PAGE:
The Journals of Lewis & Clark: Lewis, August 17, 1805
Lewis, August 17, 1805
Saturday August 17th 1805.
This morning I arrose very early and dispatched Drewyer and the Indian down the river. sent Shields to hunt. I made McNeal cook the remainder of our meat which afforded a slight breakfast for ourselves and the Cheif. Drewyer had been gone about 2 hours when an Indian who had straggled some little distance down the river returned and reported that the whitemen were coming, that he had seen them just below. they all appeared transported with joy, & the chef repeated his fraturnal hug. I felt quite as much gratifyed at this information as the Indians appeared to be. Shortly after Capt. Clark arrived with the Interpreter Charbono, and the Indian woman, who proved to be a sister of the Chif Cameahwait. the meeting of those people was really affecting, particularly between Sah cah-gar-we-ah and an Indian woman, who had been taken prisoner at the same time with her, and who had afterwards escaped from the Minnetares and rejoined her nation. At noon the Canoes arrived, and we had the satisfaction once more to find ourselves all together, with a flattering prospect of being able to obtain as many horses shortly as would enable us to prosicute our voyage by land should that by water be deemed unadvisable.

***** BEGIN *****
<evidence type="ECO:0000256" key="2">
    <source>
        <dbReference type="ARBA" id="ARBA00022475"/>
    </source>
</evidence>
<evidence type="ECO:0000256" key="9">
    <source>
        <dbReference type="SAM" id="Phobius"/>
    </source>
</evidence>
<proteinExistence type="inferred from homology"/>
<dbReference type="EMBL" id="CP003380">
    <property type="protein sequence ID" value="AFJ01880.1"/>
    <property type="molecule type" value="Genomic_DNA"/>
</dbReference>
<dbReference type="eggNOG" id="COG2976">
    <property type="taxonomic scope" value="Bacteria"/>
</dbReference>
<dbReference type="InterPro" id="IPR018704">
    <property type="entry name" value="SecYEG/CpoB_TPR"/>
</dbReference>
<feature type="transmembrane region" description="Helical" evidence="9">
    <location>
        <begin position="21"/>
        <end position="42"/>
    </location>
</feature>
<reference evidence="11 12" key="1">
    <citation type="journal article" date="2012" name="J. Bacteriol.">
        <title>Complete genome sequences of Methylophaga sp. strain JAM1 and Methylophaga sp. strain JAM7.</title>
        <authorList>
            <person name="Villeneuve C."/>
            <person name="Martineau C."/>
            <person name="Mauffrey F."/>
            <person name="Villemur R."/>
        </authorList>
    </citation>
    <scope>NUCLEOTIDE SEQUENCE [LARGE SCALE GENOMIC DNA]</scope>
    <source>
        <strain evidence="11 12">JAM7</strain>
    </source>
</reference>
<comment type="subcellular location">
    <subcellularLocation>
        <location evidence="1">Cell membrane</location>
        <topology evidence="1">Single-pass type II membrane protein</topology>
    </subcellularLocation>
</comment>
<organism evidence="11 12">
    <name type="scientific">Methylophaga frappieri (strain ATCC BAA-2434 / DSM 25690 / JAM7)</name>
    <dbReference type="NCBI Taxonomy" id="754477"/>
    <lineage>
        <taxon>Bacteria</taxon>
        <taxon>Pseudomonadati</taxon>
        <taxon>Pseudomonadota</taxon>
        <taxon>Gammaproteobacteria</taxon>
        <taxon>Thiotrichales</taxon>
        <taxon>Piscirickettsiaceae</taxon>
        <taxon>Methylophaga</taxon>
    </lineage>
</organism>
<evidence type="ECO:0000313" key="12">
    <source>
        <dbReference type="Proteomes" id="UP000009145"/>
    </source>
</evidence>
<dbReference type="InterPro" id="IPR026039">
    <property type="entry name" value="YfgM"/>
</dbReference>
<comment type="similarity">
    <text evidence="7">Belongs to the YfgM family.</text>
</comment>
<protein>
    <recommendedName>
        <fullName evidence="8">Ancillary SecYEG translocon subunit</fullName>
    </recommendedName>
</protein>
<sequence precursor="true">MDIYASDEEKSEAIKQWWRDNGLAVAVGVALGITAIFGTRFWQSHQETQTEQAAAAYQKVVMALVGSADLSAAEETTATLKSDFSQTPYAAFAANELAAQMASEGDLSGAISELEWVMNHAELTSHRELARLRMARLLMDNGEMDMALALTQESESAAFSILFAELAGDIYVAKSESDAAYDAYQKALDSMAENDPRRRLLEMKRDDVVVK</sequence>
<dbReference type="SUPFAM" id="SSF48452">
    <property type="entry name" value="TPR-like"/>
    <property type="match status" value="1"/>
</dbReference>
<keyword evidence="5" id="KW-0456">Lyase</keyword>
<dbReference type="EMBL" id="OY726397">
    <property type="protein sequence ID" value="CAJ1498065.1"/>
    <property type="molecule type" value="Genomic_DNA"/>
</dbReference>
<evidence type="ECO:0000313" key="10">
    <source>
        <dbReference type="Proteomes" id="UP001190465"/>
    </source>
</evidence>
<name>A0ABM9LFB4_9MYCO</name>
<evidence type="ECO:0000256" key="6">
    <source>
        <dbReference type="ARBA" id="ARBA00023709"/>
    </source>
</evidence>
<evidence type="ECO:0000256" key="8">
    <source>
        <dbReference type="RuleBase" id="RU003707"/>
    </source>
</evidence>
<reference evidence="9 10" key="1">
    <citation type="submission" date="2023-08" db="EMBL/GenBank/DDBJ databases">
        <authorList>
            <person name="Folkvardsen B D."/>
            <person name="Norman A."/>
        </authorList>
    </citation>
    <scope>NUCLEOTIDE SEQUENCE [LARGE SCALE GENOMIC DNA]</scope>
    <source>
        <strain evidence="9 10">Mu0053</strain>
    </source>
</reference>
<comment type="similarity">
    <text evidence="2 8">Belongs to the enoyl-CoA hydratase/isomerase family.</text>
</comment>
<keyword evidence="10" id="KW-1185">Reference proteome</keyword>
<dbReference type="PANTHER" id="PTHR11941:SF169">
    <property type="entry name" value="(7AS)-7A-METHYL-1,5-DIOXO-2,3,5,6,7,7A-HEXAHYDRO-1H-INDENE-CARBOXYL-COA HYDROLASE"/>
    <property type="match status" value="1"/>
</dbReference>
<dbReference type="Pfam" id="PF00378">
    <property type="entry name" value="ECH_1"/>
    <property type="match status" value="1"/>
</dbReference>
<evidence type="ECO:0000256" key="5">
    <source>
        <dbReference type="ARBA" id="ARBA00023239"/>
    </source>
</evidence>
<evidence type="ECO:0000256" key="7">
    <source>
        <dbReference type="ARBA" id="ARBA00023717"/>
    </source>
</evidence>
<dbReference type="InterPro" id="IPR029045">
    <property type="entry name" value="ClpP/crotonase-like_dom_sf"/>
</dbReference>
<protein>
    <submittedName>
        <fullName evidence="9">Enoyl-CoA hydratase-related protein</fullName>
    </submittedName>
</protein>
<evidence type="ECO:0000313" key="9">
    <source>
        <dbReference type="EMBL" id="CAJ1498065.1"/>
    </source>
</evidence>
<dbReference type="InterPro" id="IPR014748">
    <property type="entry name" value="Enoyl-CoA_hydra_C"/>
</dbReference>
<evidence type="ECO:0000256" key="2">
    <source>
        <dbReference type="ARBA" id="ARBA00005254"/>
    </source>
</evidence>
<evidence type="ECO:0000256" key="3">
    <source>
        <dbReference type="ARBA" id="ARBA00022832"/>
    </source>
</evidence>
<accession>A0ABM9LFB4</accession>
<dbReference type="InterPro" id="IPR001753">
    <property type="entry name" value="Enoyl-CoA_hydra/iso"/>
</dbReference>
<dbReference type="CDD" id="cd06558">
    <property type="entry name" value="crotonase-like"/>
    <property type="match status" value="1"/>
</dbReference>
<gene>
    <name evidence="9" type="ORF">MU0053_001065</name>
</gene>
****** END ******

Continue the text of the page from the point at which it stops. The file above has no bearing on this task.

We now formed our camp just below the junction of the forks on the Lard. side in a level smooth bottom covered with a fine terf of greenswoard. here we unloaded our canoes and arranged our baggage on shore; formed a canopy of one of our large sails and planted some willow brush in the ground to form a shade for the Indians to set under while we spoke to them, which we thought it best to do this evening. acordingly about 4 P.M. we called them together and through the medium of Labuish, Charbono and Sah-cah-gar-weah, we communicated to them fully the objects which had brought us into this distant part of the country, in which we took care to make them a conspicuous object of our own good wishes and the care of our government. we made them sensible of their dependance on the will of our government for every species of merchandize as well for their defence & comfort; and apprized them of the strength of our government and it's friendly dispositions towards them. we also gave them as a reason why we wished to petrate the country as far as the ocean to the west of them was to examine and find out a more direct way to bring merchandize to them. that as no trade could be carryed on with them before our return to our homes that it was mutually advantageous to them as well as to ourselves that they should render us such aids as they had it in their power to furnish in order to haisten our voyage and of course our return home. that such were their horses to transport our baggage without which we could not subsist, and that a pilot to conduct us through the mountains was also necessary if we could not decend the river by water. but that we did not ask either their horses or their services without giving a satisfactory compensation in return. that at present we wished them to collect as many horses as were necessary to transport our baggage to their village on the Columbia where we would then trade with them at our leasure for such horses as they could spare us.- They appeared well pleased with what had been said. the chief thanked us for friendship towards himself and nation & declared his wish to serve us in every rispect; that he was sorry to find that it must yet be some time before they could be furnished with firearms but said they could live as they had done heretofore untill we brought them as we had promised. he said they had not horses enough with them at present to remove our baggage to their village over the mountain, but that he would return tomorrow and encourage his people to come over with their horses and that he would bring his own and assist us. this was complying with all we wished at present. we next enquired who were chiefs among them. Cameahwait pointed out two others whom he said were Chiefs we gave him a medal of the small size with the likeness of Mr. Jefferson the President of the U States in releif on one side and clasp hands with a pipe and tomahawk on the other, to the other Chiefs we gave each a small medal which were struck in the Presidency of George Washing Esqr. we also gave small medals of the last discription to two young men whom the 1st Chief informed us wer good young men and much rispected among them. we gave the 1st Chief an uniform coat shirt a pair of scarlet legings a carrot of tobacco and some small articles to each of the others we gave a shirt leging handkerchief a knife some tobacco and a few small articles we also distributed a good quantity paint mockerson awls knives beads lookingglasses &c among the other Indians and gave them a plentifull meal of lyed corn which was the first they had ever eaten in their lives. they were much pleased with it. every article about us appeared to excite astonishment in ther minds; the appearance of the men, their arms, the canoes, our manner of working them, the back man york and the segacity of my dog were equally objects of admiration. I also shot my air-gun which was so perfectly incomprehensible that they immediately denominated it the great medicine. the idea which the indians mean to convey by this appellation is something that eminates from or acts immediately by the influence or power of the great sperit; or that in which the power of god is manifest by it's incomprehensible power of action. our hunters killed 4 deer and an Antelope this evening of which we also gave the Indians a good proportion. the cerimony of our council and smoking the pipe was in conformity of the custom of this nation perfomed bearfoot. on those occasions points of etiquet are quite as much attended to by the Indians as among scivilized nations. To keep indians in a good humour you must not fatiegue them with too much business at one time. therefore after the council we gave them to eat and amused them a while by shewing them such articles as we thought would be entertaining to them, and then renewed our enquiries with rispect to the country. the information we derived was only a repetition of that they had given me before and in which they appeared to be so candid that I could not avoid yealing confidence to what they had said. Capt. Clark and myself now concerted measures for our future operations, and it was mutually agreed that he should set out tomorrow morning with eleven men furnished with axes and other necessary tools for making canoes, their arms accoutrements and as much of their baggage as they could carry. also to take the indians Carbono and the indian woman with him; that on his arrival at the Shoshone camp he was to leave Charbono and the Indian woman to haisten the return of the Indians with their horses to this place, and to proceede himself with the eleven men down the Columbia in order to examine the river and if he found it navigable and could obtain timber to set about making canoes immediately. In the mean time I was to bring on the party and baggage to the Shoshone Camp, calculating that by the time I should reach that place that he would have sufficiently informed himself with rispect to the state of the river &c. as to determine us whether to prosicute our journey from thence by land or water. in the former case we should want all the horses which we could perchase, the latter only to hire the Indians to transport our baggage to the place at which we made the canoes. in order to inform me as early as possible of the state of the river he was to send back one of the men with the necessary information as soon as he should satisfy himself on this subject. this plan being settled we gave orders accordingly and the men prepared for an early march. the nights are very cold and the sun excessively hot in the day. we have no fuel here but a few dry willow brush. and from the appearance of country I am confident we shall not find game here to subsist us many days. these are additional reasons why I conceive it necessary to get under way as soon as possible.- this morning Capt. Clark had delayed untill 7 A.M. before he set out just about which time Drewyer arrived with the Indian; he left the canoes to come on after him, and immediately set out and joined me as has been before mentioned.The sperits of the men were now much elated at the prospect of geting horses.